Although Marini is a member of Bersani’s Democratic Party, he originally comes from the Christian Democratic camp. From the 1950s, he was a member of the ruling Christian Democrats (DC). Between 1985 and 1991, he headed the DC-linked Italian Confederation of Trade Unions (CISL). In 1997, he became the leader of the Popular Party (PPI), a successor to the DC, which joined the Democrats in 2007 as part of the Margherita.

Marini had sought the office of president in 1999, but at that time had to defer to former central banker Carlo Azeglio Ciampi. From 2006 to 2008, he was president of the Italian Senate.

Agreement on Marini was regarded as a signal for cooperation between Berlusconi’s centre-right and Bersani’s centre-left alliances. According to unconfirmed media reports, Berlusconi is said to have agreed to support a centre-left government in return for the election of a presidential candidate acceptable to him.

In the first round, Berlusconi’s People of Freedom (PdL) and its Northern League ally voted unanimously for Marini. Nevertheless, they fell short of the required two-thirds majority of 672 votes. It is estimated that 200 of the 436 Democrats broke ranks with Bersani and voted against Marini.

Many did so because they regard an alliance with Berlusconi, who is burdened with lawsuits and scandals, as political suicide. The 38-year-old mayor of Florence, Matteo Renzi, who had previously advocated political cooperation with Berlusconi, was pushed forward as the spokesman for Marini’s opponents.

Prior to the vote, Renzi called Marini a “man of the last century” who enjoys no international reputation. He accused Bersani of having no regard for the welfare of Italy and being concerned only with his own career. Of course, Renzi was driven by his own career concerns.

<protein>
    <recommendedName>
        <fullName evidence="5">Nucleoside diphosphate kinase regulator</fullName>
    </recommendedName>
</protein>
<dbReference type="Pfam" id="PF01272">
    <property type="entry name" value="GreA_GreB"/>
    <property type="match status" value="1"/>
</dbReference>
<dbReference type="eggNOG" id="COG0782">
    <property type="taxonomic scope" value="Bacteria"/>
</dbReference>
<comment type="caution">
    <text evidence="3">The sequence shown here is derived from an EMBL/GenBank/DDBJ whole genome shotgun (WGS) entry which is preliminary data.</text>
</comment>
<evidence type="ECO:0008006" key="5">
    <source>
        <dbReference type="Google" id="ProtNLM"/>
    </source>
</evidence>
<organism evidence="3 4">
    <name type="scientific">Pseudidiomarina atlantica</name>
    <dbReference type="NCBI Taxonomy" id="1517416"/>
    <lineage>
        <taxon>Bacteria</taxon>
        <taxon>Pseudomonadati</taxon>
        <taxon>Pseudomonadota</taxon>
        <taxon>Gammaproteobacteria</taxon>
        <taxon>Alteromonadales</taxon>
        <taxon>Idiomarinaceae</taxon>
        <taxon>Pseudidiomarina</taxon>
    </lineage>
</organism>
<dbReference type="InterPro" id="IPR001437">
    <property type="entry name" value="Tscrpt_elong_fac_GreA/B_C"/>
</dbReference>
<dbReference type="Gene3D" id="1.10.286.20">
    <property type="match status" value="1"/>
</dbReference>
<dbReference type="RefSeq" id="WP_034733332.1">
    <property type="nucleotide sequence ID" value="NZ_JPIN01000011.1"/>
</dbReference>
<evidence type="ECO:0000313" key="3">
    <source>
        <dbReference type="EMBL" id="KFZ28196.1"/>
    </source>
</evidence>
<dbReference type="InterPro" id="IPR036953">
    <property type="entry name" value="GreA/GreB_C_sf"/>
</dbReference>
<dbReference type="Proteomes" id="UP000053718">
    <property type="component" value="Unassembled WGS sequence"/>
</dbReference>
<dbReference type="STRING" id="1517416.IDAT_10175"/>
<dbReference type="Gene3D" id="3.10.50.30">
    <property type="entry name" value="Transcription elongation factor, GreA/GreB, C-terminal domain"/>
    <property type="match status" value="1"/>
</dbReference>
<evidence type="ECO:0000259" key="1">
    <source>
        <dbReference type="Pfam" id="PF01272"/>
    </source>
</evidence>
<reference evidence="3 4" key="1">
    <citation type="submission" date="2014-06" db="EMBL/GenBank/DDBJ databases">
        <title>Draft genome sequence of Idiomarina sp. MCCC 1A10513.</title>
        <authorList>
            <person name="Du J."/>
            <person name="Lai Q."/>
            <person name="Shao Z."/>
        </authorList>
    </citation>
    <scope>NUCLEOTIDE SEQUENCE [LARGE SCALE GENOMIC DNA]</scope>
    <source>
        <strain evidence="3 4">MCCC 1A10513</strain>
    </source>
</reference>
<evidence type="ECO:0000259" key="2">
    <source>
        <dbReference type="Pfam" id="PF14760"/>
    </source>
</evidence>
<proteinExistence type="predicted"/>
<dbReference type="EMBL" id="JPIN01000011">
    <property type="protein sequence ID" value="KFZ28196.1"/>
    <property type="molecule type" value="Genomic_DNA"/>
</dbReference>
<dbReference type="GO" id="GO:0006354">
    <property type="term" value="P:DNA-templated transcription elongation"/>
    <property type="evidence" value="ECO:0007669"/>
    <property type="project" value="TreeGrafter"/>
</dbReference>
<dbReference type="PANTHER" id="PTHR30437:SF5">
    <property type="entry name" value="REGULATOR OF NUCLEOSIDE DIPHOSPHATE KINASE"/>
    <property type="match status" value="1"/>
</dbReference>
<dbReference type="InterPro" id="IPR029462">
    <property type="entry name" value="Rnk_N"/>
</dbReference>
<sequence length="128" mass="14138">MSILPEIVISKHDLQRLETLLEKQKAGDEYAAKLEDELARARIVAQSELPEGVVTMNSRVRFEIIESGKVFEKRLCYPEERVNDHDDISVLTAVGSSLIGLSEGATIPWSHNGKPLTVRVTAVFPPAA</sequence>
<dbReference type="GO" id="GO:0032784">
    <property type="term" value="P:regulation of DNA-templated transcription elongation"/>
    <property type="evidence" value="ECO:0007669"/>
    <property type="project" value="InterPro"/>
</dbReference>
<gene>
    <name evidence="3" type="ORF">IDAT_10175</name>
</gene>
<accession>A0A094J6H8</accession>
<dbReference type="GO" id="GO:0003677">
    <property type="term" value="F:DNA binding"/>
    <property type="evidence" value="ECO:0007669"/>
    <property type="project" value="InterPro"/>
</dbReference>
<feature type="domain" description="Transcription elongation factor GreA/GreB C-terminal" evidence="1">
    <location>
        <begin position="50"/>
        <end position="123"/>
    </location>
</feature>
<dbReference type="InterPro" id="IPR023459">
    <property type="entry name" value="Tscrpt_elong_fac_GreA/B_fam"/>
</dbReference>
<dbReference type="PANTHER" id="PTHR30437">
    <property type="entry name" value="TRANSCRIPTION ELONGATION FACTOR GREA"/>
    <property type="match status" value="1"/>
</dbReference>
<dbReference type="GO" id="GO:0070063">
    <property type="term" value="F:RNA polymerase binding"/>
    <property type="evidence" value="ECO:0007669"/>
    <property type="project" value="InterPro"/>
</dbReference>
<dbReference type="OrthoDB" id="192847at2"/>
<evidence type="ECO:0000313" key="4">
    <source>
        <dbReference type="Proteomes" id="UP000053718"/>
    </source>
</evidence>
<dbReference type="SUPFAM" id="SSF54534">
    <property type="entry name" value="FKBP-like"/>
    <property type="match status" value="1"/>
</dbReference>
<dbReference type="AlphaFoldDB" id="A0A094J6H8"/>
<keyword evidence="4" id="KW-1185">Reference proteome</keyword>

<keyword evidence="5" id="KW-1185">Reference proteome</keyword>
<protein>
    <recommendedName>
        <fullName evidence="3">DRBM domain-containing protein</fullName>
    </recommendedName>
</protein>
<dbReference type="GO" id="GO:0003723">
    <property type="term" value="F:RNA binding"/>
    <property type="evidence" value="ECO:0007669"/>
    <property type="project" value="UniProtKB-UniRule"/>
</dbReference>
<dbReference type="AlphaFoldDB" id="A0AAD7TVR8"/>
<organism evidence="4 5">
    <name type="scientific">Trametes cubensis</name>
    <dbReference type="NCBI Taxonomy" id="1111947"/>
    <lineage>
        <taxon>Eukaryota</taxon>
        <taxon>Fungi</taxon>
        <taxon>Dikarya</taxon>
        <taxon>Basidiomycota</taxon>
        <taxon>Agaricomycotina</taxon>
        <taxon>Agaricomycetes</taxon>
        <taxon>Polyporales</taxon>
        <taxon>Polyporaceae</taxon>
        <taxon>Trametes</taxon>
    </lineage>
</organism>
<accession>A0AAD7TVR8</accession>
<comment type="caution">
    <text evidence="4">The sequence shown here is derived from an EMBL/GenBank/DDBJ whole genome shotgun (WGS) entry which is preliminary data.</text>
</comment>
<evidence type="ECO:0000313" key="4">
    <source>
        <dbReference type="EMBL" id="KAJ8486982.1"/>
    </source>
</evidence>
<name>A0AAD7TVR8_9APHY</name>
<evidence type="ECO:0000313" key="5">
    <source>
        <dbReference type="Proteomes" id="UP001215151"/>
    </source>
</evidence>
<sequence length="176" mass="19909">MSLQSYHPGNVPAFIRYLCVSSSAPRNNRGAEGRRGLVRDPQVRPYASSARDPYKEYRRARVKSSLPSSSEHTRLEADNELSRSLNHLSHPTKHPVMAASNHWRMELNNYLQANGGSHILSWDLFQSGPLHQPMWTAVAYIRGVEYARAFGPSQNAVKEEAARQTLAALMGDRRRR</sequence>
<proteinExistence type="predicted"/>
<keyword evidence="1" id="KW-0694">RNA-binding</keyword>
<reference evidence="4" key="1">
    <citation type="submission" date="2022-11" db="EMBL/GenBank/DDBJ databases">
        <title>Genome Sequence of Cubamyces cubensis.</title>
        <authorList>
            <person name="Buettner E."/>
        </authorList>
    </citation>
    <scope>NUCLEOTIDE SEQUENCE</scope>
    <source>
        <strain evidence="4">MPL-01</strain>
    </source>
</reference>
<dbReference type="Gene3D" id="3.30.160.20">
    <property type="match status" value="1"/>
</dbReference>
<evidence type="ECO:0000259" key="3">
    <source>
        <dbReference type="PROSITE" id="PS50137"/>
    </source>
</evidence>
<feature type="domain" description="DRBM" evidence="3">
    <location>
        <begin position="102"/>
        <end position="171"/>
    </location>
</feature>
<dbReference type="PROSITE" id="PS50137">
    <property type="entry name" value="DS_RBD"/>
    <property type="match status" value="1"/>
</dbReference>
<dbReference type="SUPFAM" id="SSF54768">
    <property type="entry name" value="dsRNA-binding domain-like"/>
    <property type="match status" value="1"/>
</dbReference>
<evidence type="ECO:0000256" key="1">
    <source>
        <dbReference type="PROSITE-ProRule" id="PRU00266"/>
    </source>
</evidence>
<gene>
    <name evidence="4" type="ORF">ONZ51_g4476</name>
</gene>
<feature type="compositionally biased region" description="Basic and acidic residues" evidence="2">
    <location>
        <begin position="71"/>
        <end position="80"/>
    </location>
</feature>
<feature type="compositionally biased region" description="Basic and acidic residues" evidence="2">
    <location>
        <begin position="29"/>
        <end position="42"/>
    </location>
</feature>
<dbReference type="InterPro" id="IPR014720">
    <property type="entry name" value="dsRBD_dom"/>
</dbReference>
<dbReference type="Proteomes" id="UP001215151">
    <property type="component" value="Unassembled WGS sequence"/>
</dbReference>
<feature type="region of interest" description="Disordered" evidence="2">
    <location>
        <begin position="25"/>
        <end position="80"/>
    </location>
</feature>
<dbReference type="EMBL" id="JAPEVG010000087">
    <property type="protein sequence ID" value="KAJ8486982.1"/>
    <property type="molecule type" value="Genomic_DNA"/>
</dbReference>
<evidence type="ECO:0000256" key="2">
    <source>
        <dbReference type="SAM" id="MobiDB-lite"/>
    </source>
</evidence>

Politically, Renzi has little to hold up against Marini. Renzi too came from the Christian Democratic PPI. However, Renzi now sees an opportunity to replace Bersani as the leading candidate of the Democrats should it come to fresh elections.

In the last general election, he had tried to become the Democrats’ lead candidate, but was defeated by Bersani in the primaries. He now refuses to cooperate with Berlusconi because a Bersani-Berlusconi alliance would postpone fresh elections.

Bersani’s ally Nichi Vendola of the SEL also spoke out against Marini. His election would spell the end of the alliance with the Democrats, Vendola said. The SEL deputies finally voted for Stefano Radotà, the candidate of Beppe Grillo’s Five Star Movement.

The 79-year-old law professor Radotà is only a few months younger than Marini, and like Marini can look back on a long political history. From 1979 to 1994 he sat in parliament as an independent candidate of the Communist Party and its successor organizations. Later, he was in charge of Italy’s data protection office. With 240 votes on the first ballot, Radotà received significantly more votes than the 162 commanded by the Five Star Movement.

Beppe Grillo is now trying to attract more Democratic Party deputies to support Radotà. Observers interpret this as an attempt to build a bridge to the Democrats, with whom Grillo has so far refused to cooperate.

Further ballots will be held this Saturday, but the outcome remains in doubt. After his defeat in the first round, Marini is regarded as burned out, and it is not clear whether Prodi’s candidacy can be maintained. Prodi himself, who is working for the UN in the Malian war zone, has so far not expressed his intentions.

One thing is certain: the interests of the Italian working class find no expression in the cut and thrust behind the scenes that is accompanying the presidential election. The current struggle for new political combinations and power blocks is taking place entirely within the ruling elite.